Product Type: Mr Kipling Snacks
Newest Review: ... healthy thing about it is that it doesn't contain any artificial colours or flavours. I know Mr Kipling is renowned for making 'exceeding... more
Oati for the sake of oatiness
Mr Kipling Caramel Oatibakes
Member Name: Vialdana
Mr Kipling Caramel Oatibakes
Advantages: Easy to pop in a lunchbox, not too badly priced.
Disadvantages: Overly sweet, rediculously high in fat and sugar, and not particularly tasty.
In Iceland yesterday buying a few bits, I spotted these Mr Kipling Caramel Oatibakes at the side of the checkout and picked them up to have a look. When I realised that they didn't have chocolate in or on, and were caramel flavour, and, as I like oats, (not in porridge, but in cookies and things), I popped a pack in the basket as for £1 they looked quite nice.
The packaging for these is a little over the top. First you have a cardboard box, then inside that is a plastic tray. Inside that, each oatibake is individually wrapped in it's own plastic wrapper. I guess they're done this way so that they can be put in lunchboxes easily, but I don't really understand why we need a box AND a tray AND individual wrapping you know. It does seem rather a waste.
I have to say these look very nice. The plastic wrapper is mostly clear letting you see the bake inside. It looks kind of like bakewell sponge topping with a layer of caramel in the middle and more of the spongy stuff underneath.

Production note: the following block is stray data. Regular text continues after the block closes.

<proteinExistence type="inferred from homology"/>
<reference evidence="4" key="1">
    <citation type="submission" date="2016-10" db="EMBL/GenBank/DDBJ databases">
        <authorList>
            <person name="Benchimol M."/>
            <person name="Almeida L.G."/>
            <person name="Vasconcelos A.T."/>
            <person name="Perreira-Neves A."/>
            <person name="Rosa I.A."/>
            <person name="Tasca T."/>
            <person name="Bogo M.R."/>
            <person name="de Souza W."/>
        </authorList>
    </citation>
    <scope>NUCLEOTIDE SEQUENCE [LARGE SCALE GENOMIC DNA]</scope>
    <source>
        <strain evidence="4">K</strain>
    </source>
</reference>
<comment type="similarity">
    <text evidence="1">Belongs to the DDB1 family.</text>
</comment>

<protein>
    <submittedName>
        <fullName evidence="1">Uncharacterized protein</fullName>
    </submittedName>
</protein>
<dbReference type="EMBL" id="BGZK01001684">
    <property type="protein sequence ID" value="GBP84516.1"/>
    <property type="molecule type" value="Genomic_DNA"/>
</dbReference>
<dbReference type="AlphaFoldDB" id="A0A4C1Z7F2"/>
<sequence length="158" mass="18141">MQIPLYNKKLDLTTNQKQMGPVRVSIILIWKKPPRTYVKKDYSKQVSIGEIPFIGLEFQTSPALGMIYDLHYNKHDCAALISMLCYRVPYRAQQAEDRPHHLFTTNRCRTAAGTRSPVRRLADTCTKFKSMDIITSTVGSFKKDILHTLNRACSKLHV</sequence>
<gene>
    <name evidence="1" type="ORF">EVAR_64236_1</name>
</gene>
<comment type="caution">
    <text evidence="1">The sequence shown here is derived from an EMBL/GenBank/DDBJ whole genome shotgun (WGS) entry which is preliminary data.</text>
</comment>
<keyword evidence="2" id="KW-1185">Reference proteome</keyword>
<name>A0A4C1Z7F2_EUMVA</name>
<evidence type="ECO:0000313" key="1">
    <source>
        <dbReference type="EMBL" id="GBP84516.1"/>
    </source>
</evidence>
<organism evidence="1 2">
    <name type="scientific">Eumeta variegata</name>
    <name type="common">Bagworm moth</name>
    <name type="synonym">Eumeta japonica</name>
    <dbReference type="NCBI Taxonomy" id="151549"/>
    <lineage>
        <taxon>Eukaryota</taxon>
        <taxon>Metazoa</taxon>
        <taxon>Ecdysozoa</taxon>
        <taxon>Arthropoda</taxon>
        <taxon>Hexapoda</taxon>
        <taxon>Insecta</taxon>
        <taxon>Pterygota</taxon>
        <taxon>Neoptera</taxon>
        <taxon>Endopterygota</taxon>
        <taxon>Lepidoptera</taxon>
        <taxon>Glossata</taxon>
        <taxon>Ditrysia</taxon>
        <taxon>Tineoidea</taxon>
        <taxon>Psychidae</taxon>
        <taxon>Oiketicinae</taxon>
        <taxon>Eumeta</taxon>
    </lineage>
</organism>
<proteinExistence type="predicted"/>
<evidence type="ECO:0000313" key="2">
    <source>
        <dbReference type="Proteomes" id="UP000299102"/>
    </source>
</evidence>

When you open the packaging the smell is really nice, very caramelly and sweet smelling, and from the first bite the taste doesn't disappoint either. Like a bakewell these are quite crumbly though, so you do sort of want to hold your hand under your chin as you bite, otherwise you could find yourself losing large chunks to the floor. These are quite small, 7.5cm long x 3 x 2 roughly. Not a huge cake, but to be honest, the sweetness of these really means you wouldn't want more. In fact, the second mouthful was ok but the third (and final one), left me feeling slightly sickly. The oats are there, but they're not really part of the mixture properly like they are in a cookie or something, it's more like it's a bakewell sponge mixture with some oats thrown in just near the end so that they could jump on the bandwagon and 'do' oats you know. The cake is really nice and moist though unlike some cake bars that you can get, so that was good.
I have to say I did feel rather as if this cake bar had been created just purely to jump on a bandwagon it was almost like they'd designed the cake bar, and then oats became fashionable and so at the last minute they decided to add them for the hell of it. They just don't really work so well in this is all. Oats need to bind with other ingredients like butter, syrup, flour, brown sugar and raisins to work well I think. In a cake like this they just sit there being well individual oats.
The other thing is, although I expect cakes to be bad for me, people do often tend to think of things with oats in as being healthier - well don't be deceived, these are definitely not healthy! Each oatibake only weighs about 43g and yet it contains a massive 9 grams of fat, and 12g of sugar! About the only semi healthy thing about it is that it doesn't contain any artificial colours or flavours.
I know Mr Kipling is renowned for making 'exceedingly good cakes' but I have to say I think he's let himself down here as these are certainly not exceedingly good. They're exceedingly sweet, and exceedingly crumbly, and even exceedingly unhealthy, but that's about it I'm afraid. Not one I'll be recommending to anyone I don't think, and certainly something I won't bother buying again.
Summary: A sweet caramel cake bar with oats added for the sake of adding oats.